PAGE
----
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Community / Land projects / Sustainable Luangwa: Securing Luangwa's water resources for shared socioeconomic and environmental benefits th

Sustainable Luangwa: Securing Luangwa's water resources for shared socioeconomic and environmental benefits th

€2561761.837

05/22 - 06/26

Active

This project is part of

Objectives

To reduce forest and land degradation of the Luangwa Upper Sub-Catchment for enhanced protection of water resources, biodiversity and associated community livelihoods

Other

Note: Disbursement data provided is cumulative and covers disbursement made by the project Agency.

Target Groups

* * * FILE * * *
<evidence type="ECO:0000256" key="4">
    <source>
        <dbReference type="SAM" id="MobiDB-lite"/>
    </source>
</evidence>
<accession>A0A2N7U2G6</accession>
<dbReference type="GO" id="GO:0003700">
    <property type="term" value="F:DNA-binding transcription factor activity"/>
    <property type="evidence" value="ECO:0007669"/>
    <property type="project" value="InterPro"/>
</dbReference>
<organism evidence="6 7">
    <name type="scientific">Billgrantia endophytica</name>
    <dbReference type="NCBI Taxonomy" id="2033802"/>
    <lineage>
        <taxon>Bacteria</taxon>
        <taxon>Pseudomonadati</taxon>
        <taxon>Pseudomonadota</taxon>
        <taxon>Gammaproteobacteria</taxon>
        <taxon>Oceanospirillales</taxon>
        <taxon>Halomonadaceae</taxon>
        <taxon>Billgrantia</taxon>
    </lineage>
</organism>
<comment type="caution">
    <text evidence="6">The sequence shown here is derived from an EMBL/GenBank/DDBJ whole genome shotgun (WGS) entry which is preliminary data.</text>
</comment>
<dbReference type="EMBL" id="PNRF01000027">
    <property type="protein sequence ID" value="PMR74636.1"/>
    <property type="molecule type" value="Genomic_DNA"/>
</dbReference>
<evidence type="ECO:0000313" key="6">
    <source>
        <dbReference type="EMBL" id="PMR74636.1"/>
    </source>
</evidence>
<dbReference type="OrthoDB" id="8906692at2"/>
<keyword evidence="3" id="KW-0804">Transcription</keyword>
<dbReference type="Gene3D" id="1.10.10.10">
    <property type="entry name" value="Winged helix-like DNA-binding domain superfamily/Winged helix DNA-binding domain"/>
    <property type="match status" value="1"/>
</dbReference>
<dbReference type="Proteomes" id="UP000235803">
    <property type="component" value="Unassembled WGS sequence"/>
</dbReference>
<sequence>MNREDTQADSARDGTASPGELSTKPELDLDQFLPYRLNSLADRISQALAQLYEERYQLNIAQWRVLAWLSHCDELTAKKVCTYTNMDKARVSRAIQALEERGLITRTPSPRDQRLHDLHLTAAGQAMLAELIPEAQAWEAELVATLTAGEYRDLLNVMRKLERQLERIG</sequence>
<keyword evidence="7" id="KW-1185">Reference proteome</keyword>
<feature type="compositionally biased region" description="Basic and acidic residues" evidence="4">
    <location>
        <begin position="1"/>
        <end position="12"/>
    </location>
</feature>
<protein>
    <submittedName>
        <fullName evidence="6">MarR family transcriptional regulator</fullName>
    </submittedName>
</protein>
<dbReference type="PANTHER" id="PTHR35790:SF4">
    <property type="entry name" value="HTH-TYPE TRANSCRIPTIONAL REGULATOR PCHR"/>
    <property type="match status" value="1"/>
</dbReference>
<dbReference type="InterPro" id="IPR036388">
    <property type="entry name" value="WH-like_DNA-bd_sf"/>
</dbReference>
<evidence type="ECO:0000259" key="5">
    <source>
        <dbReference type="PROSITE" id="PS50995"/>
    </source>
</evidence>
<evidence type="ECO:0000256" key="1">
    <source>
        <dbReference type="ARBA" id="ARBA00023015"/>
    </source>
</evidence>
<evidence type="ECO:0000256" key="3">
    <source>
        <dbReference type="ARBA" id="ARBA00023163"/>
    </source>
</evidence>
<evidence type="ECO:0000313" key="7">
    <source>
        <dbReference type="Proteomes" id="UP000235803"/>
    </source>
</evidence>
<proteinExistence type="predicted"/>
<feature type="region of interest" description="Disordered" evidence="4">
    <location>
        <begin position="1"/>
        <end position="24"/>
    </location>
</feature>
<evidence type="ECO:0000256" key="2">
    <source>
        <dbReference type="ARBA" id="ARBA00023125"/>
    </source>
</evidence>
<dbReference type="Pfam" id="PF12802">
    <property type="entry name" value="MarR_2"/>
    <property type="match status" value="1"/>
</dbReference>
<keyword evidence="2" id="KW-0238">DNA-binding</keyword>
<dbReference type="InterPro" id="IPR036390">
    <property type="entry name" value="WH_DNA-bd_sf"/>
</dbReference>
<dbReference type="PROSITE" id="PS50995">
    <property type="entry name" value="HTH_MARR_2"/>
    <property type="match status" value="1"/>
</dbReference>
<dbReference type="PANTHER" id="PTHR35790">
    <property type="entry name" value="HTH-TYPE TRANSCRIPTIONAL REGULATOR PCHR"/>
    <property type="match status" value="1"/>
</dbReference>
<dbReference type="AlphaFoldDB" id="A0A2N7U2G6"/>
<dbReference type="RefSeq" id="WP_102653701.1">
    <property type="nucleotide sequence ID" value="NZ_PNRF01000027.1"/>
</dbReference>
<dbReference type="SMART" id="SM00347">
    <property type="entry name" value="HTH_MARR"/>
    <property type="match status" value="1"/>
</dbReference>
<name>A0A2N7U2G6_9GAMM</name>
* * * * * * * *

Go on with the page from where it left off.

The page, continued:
Beneficiaries of the project will consist of communities resident in the project target area in the Luangwa Upper-Sub-catchment area in Mafinga District, and downstream populations in the Luangwa Catchment. The communities in the Upper Sub-catchment will benefit directly through the project’s support for more sustainable and productive land uses including climate resilient conservation agriculture practices, community forestry management and other forms of sustainable livelihood together with improved marketing links. The establishment of community forest agreements under the Forestry Act (2015) confers benefits in the form of the rights to form Community Forest Management Groups, the right to issue community permits and collect revenue for forest products and uses; secure tenure through forest user rights; and economic rights for forest uses and products including rights to harvest and trade in forest products; and rights to control access through development and enforcement of local rules to facilitate effective management of the forest. Approximately 2,500 local people are estimated to be the direct beneficiaries of these activities, including at least 50% women. The improved sustainability of catchment management will also help to secure river headwater flows for local as well as downstream use, and the retention and restoration of forest cover will provide ecosystem-based adaptation benefits to local communities, enhancing their climate-resilience. A further 100 government staff at district, provincial and national levels will benefit from capacity development support. The Luangwa river is an essential source of water for adjacent populations, with c.1.8 million people residing in the Luangwa Catchment[1], providing water for irrigated agriculture[2],[3], household use and hydropower[4],[5],[6] in the downstream area of the catchment. Consequently, improved protection of the headwaters and sustainable land management in the Luangwa Upper Sub-Catchment will contribute towards water and food security for these downstream human populations. The river’s seasonal changes support vibrant communities that are spread across 25 chiefdoms, as well as a growing $27 million tourism industry that is based on some of Africa’s most valued wildlife populations including some of the highest concentrations of elephants and hippos in Africa, and globally important biodiversity assets that include the Luangwa Floodplains Ramsar site [7], [8], six National Parks, eight Game Management Areas, and National Forest Reserves covering some 68,812 km2 - around 50% of the total catchment area. A recent study of the benefits of forest ecosystems in Zambia[9] included consideration of soil erosion and transport modelling (using InVEST) through which it was estimated that current rates of sediment output nationally are in the order of 250 million tonnes (average 2.23 tonnes per ha), while forests retain a further 274 million tonnes, generating a cost saving in the order of US$247 million per annum. It also noted that the loss of forest cover over large areas could result in reduced precipitation in the region, impacting on flows, water yields and hydropower generation, and driving up the costs of electricity. The project approach will contribute towards such benefits, although related economic valuation details are not available specifically for the Luangwa catchment. [1] World Bank. 2010. The Zambezi River Basin: A multi-sector investment opportunities analysis. State of the Basin, 3. [2] Extraction for irrigation is currently low, ~120 km3 annually, but the potential for extraction is high. [3] World Bank. 2010. The Zambezi River Basin: A multi-sector investment opportunities analysis. State of the Basin, 3. [4] Three small hydropower stations are located on tributaries of the Luangwa river, Lusiwasi (12 MW) operated by ZESCO; Mita Hills (24 MW) and Mulungushi (32 MW) operated by Lunsemfwa Hydropower Company. Source: http://www.warma.org.zm/catchments-zambia/luangwa-catchment-2/ [5] Global CSS Institute. 2012. A risky climate for southern African hydro: assessing hydrological risks and consequences for Zambezi River basin dams. Available online at: https://hub.globalccsinstitute.com/publications/risky-climate-southern-african-hydro-assessing-hydrological-risks-and-consequences-zambezi-river-basin-dams/ [6] World Bank. 2010. The Zambezi River Basin: A multi-sector investment opportunities analysis. State of the Basin, 3. [7] The Luangwa Floodplains is Ramsar site no. 1660, WDPA ID 903030. [8] The Annotated Ramsar List: Zambia. Available online at: http://archive.ramsar.org/cda/en/ramsar-documents-list-anno-zambia/main/ramsar/1-31-218%5E15789_4000_0_ [9] Turpie J, Warr B, Ingram JC 2015. Benefits of forest ecosystems in Zambia and the role of REDD+ in a Green Economy transition. UNEP, Nairobi.